In the April issue, editor Michael Sanson wrote about a brunch experience where two managers in a restaurant were abusive to employees and customers. He asked readers how they prevent managers from damaging their restaurants while they’re away. The following are excerpts from those who responded.
First: After the manager berated the bartender for his error I would have had immediate second thoughts about staying at that restaurant—period.
Second: Even in my absence, I never had a manager or staff member who would ever talk to a customer in that tone/language. Even if I did, word would have filtered down from another staff member and that person would have been immediate history.
Third: The owner of the restaurant must be a complete moron to not be aware that his trusted employees were idiots.
Fourth: I hope you informed the restaurant owner as to the incident and identified yourself. Also, I would have identified the restaurant involved in the article because they deserve it, but you’re too polite.
Hi Mike, All our managers come up thru the ranks and know how we operate to please the customers. But, as a precaution, we send in spotters from time to time to check on everything and everyone, including a report and pictures of the bathrooms. Our servers’, bartenders’, and managers’, newest answer to special requests is no longer, “No problem.” It is now, “Of course, our pleasure!”
E.R. Bradley’s Saloon
Cucina Dell Art Restaurant
Nick & Johnnies
Palm Beach, CA
At my restaurant, we employ monthly mystery shoppers, an extensive guest comment card program and a part- time staff that does nothing but monitor online feedback. If monitored and used as intended, these tools can paint an accurate picture of what’s going on while an owner is gone.
The Boathouse at Sunday Park
The Boathouse at Rocketts Landing
Casa del Barco
The only way you can know what happens in your restaurant for sure is to be in the house as much as possible and encourage your customers to tell you everything, the good, the bad and the ugly. Employees tell on themselves, too.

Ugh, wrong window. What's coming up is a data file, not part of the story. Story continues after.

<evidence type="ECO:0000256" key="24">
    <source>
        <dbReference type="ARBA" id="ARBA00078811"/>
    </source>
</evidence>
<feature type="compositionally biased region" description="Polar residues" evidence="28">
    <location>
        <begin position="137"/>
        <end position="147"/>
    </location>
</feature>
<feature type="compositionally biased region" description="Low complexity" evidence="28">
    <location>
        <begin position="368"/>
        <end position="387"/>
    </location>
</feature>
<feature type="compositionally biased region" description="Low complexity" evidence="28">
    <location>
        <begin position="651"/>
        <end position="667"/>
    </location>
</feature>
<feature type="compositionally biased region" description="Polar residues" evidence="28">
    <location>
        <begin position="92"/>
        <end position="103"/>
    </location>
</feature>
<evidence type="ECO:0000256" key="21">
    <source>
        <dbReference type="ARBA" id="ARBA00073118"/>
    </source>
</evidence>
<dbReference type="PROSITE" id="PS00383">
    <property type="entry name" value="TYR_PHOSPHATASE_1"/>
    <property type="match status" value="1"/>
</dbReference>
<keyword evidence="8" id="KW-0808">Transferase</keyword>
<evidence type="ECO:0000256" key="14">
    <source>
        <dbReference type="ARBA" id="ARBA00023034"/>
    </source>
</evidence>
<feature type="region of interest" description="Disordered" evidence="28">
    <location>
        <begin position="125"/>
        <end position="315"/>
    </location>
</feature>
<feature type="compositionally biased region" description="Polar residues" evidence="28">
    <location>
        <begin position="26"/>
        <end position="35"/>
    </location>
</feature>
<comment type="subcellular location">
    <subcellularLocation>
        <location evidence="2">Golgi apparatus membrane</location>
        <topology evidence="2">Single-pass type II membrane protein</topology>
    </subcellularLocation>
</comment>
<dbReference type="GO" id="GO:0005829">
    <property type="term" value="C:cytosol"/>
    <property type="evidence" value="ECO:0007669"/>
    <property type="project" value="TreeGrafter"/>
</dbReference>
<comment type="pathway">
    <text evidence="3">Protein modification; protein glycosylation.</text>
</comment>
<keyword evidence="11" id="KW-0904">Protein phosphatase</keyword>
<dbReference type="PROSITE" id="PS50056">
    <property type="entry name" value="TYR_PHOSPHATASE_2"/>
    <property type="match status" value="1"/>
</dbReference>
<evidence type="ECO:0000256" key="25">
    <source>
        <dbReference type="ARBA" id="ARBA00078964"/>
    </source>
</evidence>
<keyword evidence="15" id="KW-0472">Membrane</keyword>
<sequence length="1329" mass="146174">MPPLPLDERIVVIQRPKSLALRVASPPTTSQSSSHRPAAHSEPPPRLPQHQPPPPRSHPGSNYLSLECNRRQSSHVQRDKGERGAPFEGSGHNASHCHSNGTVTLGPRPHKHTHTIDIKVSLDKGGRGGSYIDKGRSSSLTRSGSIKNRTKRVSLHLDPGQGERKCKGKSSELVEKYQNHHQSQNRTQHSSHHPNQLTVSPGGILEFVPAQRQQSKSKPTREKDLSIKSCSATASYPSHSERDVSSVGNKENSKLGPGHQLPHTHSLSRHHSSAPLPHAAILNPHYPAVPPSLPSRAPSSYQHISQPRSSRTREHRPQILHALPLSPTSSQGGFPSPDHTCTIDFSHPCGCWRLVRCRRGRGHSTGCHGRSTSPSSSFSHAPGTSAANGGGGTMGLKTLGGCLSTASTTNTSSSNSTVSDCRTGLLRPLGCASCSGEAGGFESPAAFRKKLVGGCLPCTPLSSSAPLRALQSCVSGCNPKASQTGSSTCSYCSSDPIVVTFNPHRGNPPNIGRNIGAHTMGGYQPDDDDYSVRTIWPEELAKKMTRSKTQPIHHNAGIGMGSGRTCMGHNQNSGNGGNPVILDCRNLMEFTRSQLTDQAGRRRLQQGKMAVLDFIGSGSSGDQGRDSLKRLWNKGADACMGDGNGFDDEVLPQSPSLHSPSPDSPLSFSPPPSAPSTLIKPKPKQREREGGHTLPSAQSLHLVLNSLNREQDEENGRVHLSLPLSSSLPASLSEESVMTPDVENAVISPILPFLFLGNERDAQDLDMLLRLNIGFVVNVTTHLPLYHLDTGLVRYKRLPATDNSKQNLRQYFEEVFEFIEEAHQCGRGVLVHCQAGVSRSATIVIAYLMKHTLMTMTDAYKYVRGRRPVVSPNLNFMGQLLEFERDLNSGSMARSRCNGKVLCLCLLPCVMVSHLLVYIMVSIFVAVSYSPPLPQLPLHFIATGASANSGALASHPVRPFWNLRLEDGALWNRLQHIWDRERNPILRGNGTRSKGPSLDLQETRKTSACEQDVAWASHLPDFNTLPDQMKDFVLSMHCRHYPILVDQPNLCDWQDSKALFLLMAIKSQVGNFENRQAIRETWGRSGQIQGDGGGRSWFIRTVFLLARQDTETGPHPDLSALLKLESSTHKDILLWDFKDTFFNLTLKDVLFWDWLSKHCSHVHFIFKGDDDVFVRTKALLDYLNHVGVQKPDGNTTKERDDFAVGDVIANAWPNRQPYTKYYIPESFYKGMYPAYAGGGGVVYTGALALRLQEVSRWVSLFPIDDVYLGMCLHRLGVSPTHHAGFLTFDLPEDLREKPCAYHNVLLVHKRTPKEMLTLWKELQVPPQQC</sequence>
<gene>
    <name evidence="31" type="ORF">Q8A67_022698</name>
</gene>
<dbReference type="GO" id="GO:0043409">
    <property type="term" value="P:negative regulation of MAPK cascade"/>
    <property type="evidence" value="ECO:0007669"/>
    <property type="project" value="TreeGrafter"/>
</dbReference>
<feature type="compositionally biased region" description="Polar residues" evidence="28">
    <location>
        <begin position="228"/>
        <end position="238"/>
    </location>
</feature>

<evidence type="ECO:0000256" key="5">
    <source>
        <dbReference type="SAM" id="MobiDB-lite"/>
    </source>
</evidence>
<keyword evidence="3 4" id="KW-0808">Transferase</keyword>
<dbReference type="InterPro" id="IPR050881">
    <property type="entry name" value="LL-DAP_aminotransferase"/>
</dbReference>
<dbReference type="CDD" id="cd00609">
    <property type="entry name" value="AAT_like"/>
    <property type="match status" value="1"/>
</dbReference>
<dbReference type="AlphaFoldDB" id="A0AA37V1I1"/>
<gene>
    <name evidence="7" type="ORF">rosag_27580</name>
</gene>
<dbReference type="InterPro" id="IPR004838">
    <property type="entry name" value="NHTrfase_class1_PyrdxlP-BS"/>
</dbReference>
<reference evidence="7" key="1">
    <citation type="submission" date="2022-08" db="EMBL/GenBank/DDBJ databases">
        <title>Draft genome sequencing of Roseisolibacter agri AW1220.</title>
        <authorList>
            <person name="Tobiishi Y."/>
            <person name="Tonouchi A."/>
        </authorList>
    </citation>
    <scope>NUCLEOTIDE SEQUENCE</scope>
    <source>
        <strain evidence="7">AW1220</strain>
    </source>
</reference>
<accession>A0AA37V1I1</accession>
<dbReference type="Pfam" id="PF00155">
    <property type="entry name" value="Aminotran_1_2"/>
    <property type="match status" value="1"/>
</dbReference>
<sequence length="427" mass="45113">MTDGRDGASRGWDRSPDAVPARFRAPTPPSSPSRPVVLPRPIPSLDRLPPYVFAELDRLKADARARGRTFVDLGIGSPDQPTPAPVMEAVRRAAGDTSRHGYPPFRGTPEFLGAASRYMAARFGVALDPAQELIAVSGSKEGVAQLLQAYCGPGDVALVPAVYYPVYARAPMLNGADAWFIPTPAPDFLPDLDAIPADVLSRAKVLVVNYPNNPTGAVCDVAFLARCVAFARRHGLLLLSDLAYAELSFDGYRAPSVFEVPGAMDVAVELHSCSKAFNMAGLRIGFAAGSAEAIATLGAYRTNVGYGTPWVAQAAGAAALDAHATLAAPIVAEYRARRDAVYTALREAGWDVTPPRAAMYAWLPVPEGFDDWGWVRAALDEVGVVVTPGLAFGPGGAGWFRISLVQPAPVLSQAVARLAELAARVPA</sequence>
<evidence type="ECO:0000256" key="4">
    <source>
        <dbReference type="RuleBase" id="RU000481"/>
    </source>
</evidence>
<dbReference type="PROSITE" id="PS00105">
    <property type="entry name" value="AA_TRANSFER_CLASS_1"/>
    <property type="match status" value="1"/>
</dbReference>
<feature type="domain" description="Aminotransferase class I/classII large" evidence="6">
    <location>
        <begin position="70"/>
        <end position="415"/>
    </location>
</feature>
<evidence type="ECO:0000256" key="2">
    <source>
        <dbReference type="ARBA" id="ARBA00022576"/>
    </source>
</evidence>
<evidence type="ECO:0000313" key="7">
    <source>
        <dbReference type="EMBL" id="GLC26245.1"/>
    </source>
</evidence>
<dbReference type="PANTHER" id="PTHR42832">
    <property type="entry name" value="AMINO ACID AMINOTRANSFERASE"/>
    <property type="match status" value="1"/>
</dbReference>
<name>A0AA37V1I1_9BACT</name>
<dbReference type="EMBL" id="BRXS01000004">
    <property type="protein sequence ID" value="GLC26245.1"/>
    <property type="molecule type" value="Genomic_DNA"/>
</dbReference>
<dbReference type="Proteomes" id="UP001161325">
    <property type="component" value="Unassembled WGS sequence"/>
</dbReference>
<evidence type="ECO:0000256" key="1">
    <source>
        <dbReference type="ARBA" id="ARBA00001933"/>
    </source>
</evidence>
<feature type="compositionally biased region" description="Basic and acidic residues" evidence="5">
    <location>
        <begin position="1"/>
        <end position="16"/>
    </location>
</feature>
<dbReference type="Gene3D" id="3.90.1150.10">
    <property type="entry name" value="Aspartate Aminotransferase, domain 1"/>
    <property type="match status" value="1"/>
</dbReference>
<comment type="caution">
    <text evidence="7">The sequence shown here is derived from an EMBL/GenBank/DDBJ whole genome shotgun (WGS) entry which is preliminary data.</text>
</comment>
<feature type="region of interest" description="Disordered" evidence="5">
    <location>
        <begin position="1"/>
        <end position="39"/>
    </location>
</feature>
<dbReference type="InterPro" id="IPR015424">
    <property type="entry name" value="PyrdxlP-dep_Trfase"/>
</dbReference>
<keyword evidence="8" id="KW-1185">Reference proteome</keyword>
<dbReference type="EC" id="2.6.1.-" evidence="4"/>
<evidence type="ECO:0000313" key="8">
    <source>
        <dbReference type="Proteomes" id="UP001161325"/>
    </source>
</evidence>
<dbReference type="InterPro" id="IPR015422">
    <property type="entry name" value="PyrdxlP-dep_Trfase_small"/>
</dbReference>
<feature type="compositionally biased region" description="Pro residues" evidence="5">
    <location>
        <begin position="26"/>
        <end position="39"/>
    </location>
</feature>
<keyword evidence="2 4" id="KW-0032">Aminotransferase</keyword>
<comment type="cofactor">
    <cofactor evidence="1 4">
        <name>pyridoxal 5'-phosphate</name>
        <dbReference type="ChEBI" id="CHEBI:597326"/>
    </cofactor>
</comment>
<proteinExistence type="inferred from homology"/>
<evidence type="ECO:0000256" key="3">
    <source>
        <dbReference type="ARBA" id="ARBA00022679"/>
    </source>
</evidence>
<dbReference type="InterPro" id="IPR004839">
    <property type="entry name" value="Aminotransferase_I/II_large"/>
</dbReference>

I had a bartender who told me that he had my back and proceeded to relate the following story: A regular couple came in and ordered dinner and drinks. When dessert time came they were discussing that they didn’t like one of our desserts, but prefer a similar one at a competitor. The bartender interjected himself into the conversation and basically told them not to trash our desserts. This idiot actually told me this story with pride. At that point I realized he was dangerous and I encouraged him to find another job.
I live in a small town in a remote area and it’s hard to find hot bodies, much less ones with actual brains. We’re damned if we hire a moron and we’re damned if we don’t have servers to serve. I bet these managers you wrote about are stealing from the owner as well.
The Turtle Restaurant
The issue you encountered was first of all shocking. The question you posed has quite a simple answer. Gather guest feedback and interpret it from an objective standpoint. We are very lucky to have a guest feedback service like Mindshare that allows us an instantly updated portrait of how we are performing as managers. Although most smaller operations do not have the money to invest in such a service, it’s easy enough to print up comment cards and present them with the check.